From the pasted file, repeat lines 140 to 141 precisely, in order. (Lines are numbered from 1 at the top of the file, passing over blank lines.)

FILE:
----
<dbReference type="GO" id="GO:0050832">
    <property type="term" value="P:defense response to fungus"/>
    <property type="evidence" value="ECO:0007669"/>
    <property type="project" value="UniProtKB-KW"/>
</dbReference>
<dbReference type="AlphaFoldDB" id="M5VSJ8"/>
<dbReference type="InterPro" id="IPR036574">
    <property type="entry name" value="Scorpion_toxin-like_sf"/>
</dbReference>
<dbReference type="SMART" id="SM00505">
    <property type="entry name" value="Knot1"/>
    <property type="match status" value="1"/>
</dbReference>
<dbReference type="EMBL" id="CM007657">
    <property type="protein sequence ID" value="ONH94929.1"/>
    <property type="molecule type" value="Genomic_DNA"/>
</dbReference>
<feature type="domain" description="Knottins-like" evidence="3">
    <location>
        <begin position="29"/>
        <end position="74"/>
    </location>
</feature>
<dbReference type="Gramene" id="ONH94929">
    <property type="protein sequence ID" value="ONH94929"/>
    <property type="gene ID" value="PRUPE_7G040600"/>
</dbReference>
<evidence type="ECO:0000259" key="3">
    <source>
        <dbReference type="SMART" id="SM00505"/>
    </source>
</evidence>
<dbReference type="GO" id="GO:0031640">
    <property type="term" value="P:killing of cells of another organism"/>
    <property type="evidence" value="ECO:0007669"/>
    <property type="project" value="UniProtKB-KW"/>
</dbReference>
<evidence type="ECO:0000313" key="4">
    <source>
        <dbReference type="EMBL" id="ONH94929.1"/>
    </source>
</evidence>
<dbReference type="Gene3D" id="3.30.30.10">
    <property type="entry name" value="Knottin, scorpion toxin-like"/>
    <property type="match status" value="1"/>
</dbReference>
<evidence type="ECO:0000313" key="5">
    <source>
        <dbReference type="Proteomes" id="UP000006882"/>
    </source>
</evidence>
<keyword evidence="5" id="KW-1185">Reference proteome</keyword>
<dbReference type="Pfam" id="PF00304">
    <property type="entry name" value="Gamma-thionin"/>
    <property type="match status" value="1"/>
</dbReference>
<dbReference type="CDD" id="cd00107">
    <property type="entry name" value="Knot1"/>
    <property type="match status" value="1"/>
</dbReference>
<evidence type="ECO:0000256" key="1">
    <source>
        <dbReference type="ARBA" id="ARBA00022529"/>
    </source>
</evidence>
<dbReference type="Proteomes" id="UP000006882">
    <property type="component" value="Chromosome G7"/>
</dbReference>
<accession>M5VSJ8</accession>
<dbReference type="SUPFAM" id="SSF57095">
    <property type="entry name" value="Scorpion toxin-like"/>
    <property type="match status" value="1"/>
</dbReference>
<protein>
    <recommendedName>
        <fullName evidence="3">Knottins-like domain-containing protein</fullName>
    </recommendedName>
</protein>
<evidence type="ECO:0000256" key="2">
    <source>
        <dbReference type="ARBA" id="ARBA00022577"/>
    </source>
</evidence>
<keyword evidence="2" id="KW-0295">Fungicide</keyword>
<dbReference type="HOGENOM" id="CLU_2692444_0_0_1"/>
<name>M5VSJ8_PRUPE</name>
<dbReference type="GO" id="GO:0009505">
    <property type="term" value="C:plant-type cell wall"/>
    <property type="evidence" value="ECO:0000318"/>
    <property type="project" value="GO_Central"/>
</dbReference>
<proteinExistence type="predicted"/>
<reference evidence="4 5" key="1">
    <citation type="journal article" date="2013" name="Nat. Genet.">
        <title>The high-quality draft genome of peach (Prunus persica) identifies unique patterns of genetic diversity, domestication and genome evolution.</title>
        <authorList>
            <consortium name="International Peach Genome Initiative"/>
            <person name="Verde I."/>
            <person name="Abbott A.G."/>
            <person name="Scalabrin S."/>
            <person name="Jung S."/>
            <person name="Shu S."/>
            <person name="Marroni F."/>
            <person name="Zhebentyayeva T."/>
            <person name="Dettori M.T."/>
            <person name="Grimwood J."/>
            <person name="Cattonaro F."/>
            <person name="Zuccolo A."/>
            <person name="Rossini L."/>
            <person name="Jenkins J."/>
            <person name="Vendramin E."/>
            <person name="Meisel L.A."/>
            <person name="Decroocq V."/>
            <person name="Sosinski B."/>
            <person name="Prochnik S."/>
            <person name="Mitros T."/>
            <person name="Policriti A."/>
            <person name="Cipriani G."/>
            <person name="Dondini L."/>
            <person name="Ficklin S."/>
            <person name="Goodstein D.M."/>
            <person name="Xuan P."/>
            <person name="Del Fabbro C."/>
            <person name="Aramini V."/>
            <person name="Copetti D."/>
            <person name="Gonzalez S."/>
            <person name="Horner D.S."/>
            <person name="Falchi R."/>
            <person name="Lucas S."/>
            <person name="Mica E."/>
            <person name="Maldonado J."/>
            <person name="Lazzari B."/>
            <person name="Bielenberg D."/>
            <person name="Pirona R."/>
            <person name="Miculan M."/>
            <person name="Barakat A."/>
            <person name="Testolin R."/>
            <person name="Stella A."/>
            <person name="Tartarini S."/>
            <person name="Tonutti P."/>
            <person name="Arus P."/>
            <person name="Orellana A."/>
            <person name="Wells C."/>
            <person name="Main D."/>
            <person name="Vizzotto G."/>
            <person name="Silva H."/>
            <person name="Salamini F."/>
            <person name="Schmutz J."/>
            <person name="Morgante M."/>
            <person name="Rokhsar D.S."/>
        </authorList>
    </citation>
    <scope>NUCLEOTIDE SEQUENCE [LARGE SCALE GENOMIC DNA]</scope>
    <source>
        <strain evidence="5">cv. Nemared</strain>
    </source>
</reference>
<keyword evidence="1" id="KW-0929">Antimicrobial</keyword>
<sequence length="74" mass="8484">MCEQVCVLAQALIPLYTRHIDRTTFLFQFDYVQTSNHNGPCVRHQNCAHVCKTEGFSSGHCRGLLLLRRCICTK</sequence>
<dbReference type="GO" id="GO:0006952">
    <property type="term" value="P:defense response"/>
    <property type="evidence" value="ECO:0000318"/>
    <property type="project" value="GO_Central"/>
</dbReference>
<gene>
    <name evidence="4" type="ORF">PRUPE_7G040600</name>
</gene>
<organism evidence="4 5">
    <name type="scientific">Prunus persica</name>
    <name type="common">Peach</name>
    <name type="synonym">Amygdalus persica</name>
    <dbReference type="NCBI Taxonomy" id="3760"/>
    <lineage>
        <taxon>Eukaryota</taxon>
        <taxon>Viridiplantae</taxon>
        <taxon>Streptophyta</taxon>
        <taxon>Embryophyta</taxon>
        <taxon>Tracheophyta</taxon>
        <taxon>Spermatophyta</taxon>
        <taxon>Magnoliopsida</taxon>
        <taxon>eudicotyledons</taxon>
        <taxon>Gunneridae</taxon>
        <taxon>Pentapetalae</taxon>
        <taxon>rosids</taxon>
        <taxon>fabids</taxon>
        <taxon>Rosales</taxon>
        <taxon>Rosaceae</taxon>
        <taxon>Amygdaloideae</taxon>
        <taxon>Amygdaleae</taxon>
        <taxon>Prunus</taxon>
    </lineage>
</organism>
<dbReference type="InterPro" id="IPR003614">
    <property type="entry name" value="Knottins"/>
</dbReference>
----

            <person name="Tonutti P."/>
            <person name="Arus P."/>